Covidien awards grant to continue work of Women & Infants' La Van

October 20, 2010

One of the obstacles faced by low-income women needing quality prenatal care is a lack of transportation. The average pregnant woman needs to visit the doctor 14 times during those nine months, which can be a significant financial burden for some.

Realizing a need to transport some women to its Women's Primary Care Center (WPCC) for routine prenatal visits, Women & Infants Hospital of Rhode Island in 2002 created La Van. The program schedules appointments and transports low-income patients for free.

In fiscal year 2010, however, the viability of the La Van program was jeopardized by budget cuts and a substantial loss of state funds to the hospital. Enter Covidien, a leading global health care products company located in nearby Mansfield, MA. The company recently announced a significant grant through its Covidien Partnership for Neighborhood Wellness program to continue La Van's work.

"Our philanthropic mission is to increase access to quality, affordable health care for the underserved," said Teresa Hacunda, Covidien's director of civic affairs. "The La Van program fully supports this mission."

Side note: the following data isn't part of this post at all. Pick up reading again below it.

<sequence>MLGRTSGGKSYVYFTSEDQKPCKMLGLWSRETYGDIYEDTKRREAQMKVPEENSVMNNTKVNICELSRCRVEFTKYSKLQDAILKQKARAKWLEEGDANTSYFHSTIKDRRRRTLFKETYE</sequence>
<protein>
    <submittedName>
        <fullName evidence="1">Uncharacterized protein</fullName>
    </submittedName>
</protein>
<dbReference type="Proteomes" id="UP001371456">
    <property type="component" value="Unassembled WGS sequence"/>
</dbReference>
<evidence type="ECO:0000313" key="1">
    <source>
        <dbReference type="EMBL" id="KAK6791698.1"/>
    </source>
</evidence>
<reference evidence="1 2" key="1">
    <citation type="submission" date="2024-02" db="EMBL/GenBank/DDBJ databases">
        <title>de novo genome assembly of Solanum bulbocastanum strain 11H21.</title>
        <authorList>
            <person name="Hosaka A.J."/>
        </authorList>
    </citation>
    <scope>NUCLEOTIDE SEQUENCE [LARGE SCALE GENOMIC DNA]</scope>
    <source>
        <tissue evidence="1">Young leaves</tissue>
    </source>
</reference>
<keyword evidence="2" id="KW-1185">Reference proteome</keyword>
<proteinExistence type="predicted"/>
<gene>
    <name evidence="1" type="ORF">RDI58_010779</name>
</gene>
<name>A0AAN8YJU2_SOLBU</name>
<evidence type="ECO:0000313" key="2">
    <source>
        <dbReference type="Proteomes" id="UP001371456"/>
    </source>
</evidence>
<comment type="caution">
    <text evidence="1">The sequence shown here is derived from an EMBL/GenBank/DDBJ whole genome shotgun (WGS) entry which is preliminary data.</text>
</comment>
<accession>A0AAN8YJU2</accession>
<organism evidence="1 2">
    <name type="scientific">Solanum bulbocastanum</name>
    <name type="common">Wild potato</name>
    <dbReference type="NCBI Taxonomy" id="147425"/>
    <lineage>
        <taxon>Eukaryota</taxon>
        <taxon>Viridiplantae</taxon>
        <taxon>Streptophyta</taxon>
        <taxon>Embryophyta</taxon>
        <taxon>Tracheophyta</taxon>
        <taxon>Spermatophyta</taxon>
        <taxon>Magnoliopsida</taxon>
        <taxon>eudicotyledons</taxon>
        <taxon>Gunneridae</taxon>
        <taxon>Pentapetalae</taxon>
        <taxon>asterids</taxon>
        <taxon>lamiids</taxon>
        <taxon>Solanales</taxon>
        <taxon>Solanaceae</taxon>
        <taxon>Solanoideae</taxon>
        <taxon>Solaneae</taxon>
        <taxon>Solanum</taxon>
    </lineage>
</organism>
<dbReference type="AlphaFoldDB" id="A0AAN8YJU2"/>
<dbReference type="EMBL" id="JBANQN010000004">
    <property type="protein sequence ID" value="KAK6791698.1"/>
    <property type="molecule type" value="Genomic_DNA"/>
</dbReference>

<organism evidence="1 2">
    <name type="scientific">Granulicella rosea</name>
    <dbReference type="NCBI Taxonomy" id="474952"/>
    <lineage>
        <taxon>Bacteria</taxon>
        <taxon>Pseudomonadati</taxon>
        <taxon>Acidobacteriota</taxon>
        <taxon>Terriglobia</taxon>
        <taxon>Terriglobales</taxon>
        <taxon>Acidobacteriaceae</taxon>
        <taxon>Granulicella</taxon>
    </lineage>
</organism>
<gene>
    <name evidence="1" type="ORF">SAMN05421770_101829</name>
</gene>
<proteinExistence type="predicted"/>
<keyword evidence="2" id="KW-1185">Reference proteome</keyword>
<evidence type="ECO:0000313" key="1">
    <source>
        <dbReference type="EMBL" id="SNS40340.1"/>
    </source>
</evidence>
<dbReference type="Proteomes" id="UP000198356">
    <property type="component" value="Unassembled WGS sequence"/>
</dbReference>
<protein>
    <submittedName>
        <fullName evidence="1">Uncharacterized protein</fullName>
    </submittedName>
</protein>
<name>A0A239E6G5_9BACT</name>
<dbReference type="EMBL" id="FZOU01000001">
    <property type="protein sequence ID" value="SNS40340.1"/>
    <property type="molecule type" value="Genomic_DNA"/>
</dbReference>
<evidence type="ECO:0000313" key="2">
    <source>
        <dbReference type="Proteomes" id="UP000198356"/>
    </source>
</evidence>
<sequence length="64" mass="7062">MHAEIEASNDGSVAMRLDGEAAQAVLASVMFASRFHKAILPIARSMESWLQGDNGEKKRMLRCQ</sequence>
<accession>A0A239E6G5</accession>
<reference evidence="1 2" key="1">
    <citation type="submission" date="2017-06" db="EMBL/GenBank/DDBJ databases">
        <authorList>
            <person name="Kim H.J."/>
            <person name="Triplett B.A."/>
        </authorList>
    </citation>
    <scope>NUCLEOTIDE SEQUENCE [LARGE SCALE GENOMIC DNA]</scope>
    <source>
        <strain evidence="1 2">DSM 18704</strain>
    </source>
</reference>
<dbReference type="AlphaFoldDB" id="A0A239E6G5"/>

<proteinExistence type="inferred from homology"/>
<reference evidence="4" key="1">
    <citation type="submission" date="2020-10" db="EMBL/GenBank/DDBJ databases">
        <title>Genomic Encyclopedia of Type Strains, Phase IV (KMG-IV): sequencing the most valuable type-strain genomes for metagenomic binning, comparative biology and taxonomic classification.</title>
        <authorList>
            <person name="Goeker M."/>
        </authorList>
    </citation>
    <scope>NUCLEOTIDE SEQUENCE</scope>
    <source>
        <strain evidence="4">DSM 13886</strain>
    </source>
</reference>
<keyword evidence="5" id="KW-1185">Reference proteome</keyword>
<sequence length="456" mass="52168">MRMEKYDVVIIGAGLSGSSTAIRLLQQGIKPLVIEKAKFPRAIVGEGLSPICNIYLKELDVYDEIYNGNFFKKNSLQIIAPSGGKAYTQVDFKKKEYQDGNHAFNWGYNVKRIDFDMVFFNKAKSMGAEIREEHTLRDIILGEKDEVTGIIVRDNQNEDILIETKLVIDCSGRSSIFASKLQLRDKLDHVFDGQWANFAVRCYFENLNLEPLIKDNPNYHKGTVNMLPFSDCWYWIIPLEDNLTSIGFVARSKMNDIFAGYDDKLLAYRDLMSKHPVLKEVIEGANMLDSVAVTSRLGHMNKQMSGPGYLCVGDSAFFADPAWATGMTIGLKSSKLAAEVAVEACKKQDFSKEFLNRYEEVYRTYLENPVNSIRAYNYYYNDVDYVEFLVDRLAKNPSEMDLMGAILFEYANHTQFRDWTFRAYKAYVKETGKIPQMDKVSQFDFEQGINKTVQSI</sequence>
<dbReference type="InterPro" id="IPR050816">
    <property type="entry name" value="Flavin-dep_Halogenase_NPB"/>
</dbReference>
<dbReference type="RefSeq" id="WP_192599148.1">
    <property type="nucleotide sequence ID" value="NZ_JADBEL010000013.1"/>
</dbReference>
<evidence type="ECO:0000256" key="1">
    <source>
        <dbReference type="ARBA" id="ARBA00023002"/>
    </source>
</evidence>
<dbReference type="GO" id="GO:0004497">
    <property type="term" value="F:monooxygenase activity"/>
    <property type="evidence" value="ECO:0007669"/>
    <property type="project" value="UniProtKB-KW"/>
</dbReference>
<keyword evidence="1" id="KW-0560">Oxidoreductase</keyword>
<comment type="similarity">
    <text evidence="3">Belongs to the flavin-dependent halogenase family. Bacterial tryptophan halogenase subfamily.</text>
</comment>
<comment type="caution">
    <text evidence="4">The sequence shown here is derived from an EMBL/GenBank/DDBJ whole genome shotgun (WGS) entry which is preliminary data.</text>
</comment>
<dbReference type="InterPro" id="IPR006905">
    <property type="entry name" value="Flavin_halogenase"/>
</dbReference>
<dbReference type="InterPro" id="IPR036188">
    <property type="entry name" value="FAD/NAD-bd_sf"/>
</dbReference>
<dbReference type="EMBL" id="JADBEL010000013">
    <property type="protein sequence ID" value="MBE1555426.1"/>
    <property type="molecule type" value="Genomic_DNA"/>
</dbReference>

La Van provides more than 1,000 rides to the WPCC each year, according to WPCC Medical Director Robert Berry, MD.

"Regular doctor visits during pregnancy are important to ensure that women and their babies stay healthy," Dr. Berry explained. "Without transportation, many area women would not be coming into the doctor's office for regular prenatal check-ups. That could be harmful to their health and the health of their unborn babies."

According to the March of Dimes, women who see a health care provider regularly during pregnancy have healthier babies, are less likely to deliver prematurely, and are less likely to have other serious complications related to the pregnancy.

"The Centers for Disease Control report that one in two women die in the United States each day of pregnancy-related complications," Dr. Berry said, adding that studies indicate as many as half of those deaths could be prevented if women had better access to health care, received better quality care, and made positive changes in their health and lifestyle habits.

The new relationship with Covidien is a good match, according to Karen Davie, senior vice president of Philanthropy at Women & Infants.

"¬The Covidien Partnership for Neighborhood Wellness is committed to increasing community access to quality, affordable health care. La Van does that every time it brings a pregnant woman into the WPCC for a visit," Davie said, adding that, "We are grateful to Covidien for helping to sustain this important service. Without La Van, many Rhode Island women would likely place their infants and themselves at risk by missing appointments and failing to receive adequate medical care during pregnancy."
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